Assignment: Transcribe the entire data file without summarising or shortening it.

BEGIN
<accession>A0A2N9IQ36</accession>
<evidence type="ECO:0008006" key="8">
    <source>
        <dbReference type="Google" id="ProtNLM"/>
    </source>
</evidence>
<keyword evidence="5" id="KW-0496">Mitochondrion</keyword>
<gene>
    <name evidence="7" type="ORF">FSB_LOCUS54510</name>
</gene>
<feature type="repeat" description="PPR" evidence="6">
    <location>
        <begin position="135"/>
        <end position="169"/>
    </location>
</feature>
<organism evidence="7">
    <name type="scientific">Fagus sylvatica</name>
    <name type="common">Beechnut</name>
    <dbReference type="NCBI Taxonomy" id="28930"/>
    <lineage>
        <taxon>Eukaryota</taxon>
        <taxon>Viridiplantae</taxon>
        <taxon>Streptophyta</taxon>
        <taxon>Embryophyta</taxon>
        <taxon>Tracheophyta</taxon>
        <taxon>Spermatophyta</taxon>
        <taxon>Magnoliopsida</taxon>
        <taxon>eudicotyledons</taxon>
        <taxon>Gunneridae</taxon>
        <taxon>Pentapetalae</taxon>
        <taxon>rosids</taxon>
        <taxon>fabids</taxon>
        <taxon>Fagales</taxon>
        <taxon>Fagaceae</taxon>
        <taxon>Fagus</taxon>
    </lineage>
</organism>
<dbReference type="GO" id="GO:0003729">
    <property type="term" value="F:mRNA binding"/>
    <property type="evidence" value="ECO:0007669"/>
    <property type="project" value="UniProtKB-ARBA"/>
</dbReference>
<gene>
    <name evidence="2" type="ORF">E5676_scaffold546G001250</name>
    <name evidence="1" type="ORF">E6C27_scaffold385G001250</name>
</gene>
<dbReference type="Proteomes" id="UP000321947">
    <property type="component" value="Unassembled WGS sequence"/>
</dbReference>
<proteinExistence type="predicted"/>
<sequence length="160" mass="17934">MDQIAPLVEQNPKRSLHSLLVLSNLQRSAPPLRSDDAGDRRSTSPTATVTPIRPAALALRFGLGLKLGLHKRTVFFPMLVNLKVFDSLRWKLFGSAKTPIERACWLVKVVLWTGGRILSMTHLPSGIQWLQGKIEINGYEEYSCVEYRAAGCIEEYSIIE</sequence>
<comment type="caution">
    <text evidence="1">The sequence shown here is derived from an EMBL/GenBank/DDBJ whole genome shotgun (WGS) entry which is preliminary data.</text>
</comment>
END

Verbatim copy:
<accession>A0A2N9IQ36</accession>
<evidence type="ECO:0008006" key="8">
    <source>
        <dbReference type="Google" id="ProtNLM"/>
    </source>
</evidence>
<keyword evidence="5" id="KW-0496">Mitochondrion</keyword>
<gene>
    <name evidence="7" type="ORF">FSB_LOCUS54510</name>
</gene>
<feature type="repeat" description="PPR" evidence="6">
    <location>
        <begin position="135"/>
        <end position="169"/>
    </location>
</feature>
<organism evidence="7">
    <name type="scientific">Fagus sylvatica</name>
    <name type="common">Beechnut</name>
    <dbReference type="NCBI Taxonomy" id="28930"/>
    <lineage>
        <taxon>Eukaryota</taxon>
        <taxon>Viridiplantae</taxon>
        <taxon>Streptophyta</taxon>
        <taxon>Embryophyta</taxon>
        <taxon>Tracheophyta</taxon>
        <taxon>Spermatophyta</taxon>
        <taxon>Magnoliopsida</taxon>
        <taxon>eudicotyledons</taxon>
        <taxon>Gunneridae</taxon>
        <taxon>Pentapetalae</taxon>
        <taxon>rosids</taxon>
        <taxon>fabids</taxon>
        <taxon>Fagales</taxon>
        <taxon>Fagaceae</taxon>
        <taxon>Fagus</taxon>
    </lineage>
</organism>
<dbReference type="GO" id="GO:0003729">
    <property type="term" value="F:mRNA binding"/>
    <property type="evidence" value="ECO:0007669"/>
    <property type="project" value="UniProtKB-ARBA"/>
</dbReference>
<gene>
    <name evidence="2" type="ORF">E5676_scaffold546G001250</name>
    <name evidence="1" type="ORF">E6C27_scaffold385G001250</name>
</gene>
<dbReference type="Proteomes" id="UP000321947">
    <property type="component" value="Unassembled WGS sequence"/>
</dbReference>
<proteinExistence type="predicted"/>
<sequence length="160" mass="17934">MDQIAPLVEQNPKRSLHSLLVLSNLQRSAPPLRSDDAGDRRSTSPTATVTPIRPAALALRFGLGLKLGLHKRTVFFPMLVNLKVFDSLRWKLFGSAKTPIERACWLVKVVLWTGGRILSMTHLPSGIQWLQGKIEINGYEEYSCVEYRAAGCIEEYSIIE</sequence>
<comment type="caution">
    <text evidence="1">The sequence shown here is derived from an EMBL/GenBank/DDBJ whole genome shotgun (WGS) entry which is preliminary data.</text>
</comment>